Feb 29, 2020 | Feature |
It is tax season and that means that college students who file are most likely getting refunds.
If you worked a lot in 2019 the chances are your refund is large. If you’re not behind on bills or desperately need to spend the money, this is a good chance to get ahead on your savings and build an emergency fund.
There are also many ways you could invest this money rather than using it for quick purchases that provide momentary satisfaction. Saving your money to use on textbooks next fall, using it as grocery money for the semester, paying rent, or investing it into your long term savings account are all really good ways for spending your refund wisely.
Making conscientious purchases such as those will benefit you in the long run, rather than using it to go out to dinner, to buy your 7th pair of Vans or a new sweatshirt.
Be smart with your refund and be sure to file your taxes with us by setting up an appointment with a peer coach by contacting email@example.com.
Feb 24, 2020 | Feature |
Kathleen Perry Contributing Writer
The UMF Financial Literacy Peer Education Program (FinLit) helps students gain control of their finances through exciting events, including the upcoming Tacos and Taxes.
FinLit Coordinator Sarah Hinman said that the event will provide the help of peer educators, all of whom are certified tax preparers, as well as the ability for students to get their taxes filed for free, with a feeling of empowerment and free food. The peer educators will also be working with Hinman and volunteers from United Way.
FinLit’s Tacos and Taxes drew in about 30 students last year. Some individuals only needed a small amount of assistance, but the people within the FinLit Program also helped those who had never filed before and were “desperate to take charge of their tax situation,” said Hinman.
Taxes and Tacos was designed to provide a more cost-efficient and attractive alternative to the average tax-filing process. FinLit and Hinman recommend coming to this program instead of using another tax preparation service, such as Turbotax or H&R Block because it is free, there is food, and it is empowering. “Money equals power, and being able to handle your finances independently also equals power,” said Hinman.
The empowerment comes from students being able to have a hand in their tax preparation process, and allows them to be active within it. Being able to file one’s taxes and see the process creates a feeling of pride and confidence. “Tax events are very effective for the people that come,” said intern Caleb Grover.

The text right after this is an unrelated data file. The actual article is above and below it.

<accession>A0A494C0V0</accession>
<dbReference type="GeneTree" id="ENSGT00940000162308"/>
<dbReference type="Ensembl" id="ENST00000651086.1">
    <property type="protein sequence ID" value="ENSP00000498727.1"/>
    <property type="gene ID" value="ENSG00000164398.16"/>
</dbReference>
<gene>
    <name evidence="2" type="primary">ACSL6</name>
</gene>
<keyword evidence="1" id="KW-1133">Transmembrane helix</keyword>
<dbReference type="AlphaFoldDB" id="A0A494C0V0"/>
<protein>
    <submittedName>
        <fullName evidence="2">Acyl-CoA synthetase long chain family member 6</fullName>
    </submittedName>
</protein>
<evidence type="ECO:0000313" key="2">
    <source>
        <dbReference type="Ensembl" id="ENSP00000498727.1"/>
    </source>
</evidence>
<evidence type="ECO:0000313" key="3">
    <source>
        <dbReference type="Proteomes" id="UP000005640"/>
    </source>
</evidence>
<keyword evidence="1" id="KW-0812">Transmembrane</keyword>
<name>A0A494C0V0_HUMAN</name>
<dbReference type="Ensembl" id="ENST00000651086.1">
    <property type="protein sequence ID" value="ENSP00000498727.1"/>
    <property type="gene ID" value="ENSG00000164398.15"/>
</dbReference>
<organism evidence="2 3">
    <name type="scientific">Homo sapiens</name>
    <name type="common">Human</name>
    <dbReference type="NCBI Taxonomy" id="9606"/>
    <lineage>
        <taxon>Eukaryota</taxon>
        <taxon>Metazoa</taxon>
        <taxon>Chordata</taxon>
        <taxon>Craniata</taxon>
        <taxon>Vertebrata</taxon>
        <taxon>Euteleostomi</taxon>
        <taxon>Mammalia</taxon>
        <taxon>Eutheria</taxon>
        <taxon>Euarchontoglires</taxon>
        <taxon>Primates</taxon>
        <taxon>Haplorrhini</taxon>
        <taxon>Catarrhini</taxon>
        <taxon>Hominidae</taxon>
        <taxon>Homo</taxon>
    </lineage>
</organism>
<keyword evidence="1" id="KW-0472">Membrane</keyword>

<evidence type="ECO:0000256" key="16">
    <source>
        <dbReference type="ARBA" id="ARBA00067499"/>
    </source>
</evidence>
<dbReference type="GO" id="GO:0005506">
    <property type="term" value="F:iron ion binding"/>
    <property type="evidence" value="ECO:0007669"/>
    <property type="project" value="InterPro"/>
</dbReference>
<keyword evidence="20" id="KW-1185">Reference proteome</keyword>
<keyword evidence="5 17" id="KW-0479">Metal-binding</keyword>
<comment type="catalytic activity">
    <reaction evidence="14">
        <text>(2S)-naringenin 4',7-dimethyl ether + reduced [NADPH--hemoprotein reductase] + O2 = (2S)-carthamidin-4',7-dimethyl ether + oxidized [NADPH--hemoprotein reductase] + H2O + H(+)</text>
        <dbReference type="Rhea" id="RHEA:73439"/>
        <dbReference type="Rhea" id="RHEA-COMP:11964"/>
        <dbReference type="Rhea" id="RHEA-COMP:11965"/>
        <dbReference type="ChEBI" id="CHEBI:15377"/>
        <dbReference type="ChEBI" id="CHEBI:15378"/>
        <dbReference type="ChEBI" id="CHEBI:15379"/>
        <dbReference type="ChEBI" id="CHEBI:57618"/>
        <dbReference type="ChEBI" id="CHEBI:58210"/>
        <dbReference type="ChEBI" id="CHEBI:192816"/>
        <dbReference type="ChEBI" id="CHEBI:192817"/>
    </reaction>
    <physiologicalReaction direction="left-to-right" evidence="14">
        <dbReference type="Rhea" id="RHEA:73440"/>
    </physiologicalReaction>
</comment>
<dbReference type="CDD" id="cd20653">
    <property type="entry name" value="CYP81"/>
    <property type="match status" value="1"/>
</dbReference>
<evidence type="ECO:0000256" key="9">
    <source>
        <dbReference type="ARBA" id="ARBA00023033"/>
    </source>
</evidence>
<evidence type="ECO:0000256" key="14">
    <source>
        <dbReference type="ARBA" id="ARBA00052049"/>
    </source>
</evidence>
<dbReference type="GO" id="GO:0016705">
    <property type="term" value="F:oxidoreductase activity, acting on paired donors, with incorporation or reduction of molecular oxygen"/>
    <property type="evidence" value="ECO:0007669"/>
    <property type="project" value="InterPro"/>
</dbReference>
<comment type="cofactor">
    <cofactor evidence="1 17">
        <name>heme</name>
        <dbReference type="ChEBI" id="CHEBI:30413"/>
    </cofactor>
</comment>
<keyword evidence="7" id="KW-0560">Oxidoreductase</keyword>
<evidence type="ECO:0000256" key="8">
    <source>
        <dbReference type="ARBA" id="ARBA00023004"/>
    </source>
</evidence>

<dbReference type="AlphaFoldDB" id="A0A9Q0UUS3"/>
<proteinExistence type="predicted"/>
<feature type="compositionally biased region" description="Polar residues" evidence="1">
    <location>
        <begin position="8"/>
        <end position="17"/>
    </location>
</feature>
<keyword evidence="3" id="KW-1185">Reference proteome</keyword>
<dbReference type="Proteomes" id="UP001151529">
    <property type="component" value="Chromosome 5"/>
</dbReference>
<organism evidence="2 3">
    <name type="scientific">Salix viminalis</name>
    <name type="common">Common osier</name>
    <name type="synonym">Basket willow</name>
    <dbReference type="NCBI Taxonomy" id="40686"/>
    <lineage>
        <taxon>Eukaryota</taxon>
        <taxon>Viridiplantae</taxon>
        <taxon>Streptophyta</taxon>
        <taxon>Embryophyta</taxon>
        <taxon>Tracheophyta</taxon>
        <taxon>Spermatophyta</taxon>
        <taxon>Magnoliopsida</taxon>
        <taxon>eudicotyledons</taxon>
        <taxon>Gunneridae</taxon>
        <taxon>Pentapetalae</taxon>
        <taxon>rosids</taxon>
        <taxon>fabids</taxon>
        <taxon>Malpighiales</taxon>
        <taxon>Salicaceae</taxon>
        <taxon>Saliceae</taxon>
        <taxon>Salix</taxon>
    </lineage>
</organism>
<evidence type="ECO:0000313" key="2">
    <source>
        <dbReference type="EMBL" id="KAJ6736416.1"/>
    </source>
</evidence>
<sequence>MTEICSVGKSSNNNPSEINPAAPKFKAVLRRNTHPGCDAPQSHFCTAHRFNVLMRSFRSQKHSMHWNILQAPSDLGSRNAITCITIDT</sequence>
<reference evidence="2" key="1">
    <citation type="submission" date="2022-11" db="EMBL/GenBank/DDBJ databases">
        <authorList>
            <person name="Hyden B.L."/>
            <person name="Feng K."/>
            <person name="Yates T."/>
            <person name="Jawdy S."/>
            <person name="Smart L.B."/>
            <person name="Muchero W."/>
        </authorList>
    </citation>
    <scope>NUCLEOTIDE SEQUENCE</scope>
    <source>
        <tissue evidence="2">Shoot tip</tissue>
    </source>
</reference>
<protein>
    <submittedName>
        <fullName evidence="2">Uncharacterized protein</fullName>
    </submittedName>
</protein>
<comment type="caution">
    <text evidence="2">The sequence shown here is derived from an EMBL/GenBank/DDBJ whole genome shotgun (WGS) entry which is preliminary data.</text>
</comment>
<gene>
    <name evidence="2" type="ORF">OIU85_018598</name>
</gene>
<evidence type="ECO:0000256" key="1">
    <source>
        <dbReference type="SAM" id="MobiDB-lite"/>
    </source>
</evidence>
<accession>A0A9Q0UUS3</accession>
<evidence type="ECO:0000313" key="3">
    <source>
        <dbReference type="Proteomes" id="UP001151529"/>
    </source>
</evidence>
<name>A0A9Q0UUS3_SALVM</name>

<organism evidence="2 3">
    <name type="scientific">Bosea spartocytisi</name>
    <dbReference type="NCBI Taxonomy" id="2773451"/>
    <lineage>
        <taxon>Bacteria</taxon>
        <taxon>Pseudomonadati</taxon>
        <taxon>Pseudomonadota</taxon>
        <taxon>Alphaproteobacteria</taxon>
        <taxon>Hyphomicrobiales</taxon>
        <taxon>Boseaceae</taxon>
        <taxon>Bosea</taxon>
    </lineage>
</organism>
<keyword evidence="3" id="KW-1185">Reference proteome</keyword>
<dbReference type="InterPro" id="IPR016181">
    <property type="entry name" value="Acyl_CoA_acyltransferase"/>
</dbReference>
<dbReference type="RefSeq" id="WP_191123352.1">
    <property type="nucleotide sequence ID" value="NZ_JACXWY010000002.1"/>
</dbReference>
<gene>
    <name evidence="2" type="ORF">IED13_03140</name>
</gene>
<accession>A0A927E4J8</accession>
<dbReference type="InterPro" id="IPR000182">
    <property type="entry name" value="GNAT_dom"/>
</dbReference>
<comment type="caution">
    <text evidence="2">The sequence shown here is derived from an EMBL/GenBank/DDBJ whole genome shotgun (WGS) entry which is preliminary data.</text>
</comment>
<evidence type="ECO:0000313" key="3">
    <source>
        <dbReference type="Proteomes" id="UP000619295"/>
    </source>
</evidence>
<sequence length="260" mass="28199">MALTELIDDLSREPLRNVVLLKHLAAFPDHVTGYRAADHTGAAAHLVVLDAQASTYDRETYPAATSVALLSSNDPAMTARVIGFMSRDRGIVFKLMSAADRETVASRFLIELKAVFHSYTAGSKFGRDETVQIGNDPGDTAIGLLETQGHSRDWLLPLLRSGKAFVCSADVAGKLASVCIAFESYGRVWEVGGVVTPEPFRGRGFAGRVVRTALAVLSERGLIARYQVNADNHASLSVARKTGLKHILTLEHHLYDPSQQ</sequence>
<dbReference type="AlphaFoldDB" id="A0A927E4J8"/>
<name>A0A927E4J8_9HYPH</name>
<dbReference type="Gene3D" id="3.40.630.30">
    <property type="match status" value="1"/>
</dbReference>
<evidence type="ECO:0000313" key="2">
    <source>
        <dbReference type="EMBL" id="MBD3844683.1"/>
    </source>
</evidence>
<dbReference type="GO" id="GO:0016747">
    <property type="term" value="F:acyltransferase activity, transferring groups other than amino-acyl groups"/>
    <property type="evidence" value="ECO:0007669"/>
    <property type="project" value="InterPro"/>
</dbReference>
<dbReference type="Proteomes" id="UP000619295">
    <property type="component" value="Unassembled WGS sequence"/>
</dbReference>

Part of what makes the FinLit tax filing experience unique is the peer educators who are there to make the process as easy as possible. “There’s somebody to talk to and we know what we’re talking about,” Grover said with confidence. “If an issue comes up with your taxes, we would be the one to reach out to someone for you–you aren’t on your own.”
According to a previous article published in The Flyer, the FinLit program was formed last year following a donation of $901,000 from Janet Mills, governor of the state of Maine, to fund the program which was set to be put into place at all public universities in Maine by 2021.
FinLit helps with more than just taxes throughout UMF. “We provide a safe space for students to come and receive guidance or help on their different financial issues,” Hinman said. “That can range from understanding your bill better, reviewing what you owe for student loans and how much the monthly payment will be.”
Tacos and Taxes will take place on Tuesday, Feb. 25 in the Education Center lobby from 10 a.m. to 4 p.m. Students are encouraged to bring their laptop and their appetite. Students can also visit the FinLit office hours Monday through Friday. To make an appointment, contact them through email or direct message on Instagram.
For future updates and opportunities for financial advice follow FinLit on Instagram @umf_finlit or email firstname.lastname@example.org or email@example.com.
Nov 7, 2019 | Exclusive |
Dam Turkey Day
The time to stuff our faces with turkey, stuffing, and pies is nigh. Images of a heaping cornucopia of steaming food can cloud our vision and financial judgment. Cooking a traditionally large, exquisite Thanksgiving meal can be enough to break anyone’s budget.
Before you decide what you’re cooking, set aside a budgeted amount of money. Setting a limit will steer you away from splurging and losing track of your food spending until the final item has been rung up.
The meat of a Thanksgiving meal is generally the most expensive item on the table. This may be controversial, but maybe you don’t need a whole turkey. Turkey’s breasts, thighs, and drumsticks will be cheaper and cook faster than a whole turkey, saving you time and money.
When it comes to vegetables and pies don’t shy away from canned or frozen goods. After it’s been cooked, the only noticeable difference will be in your wallet.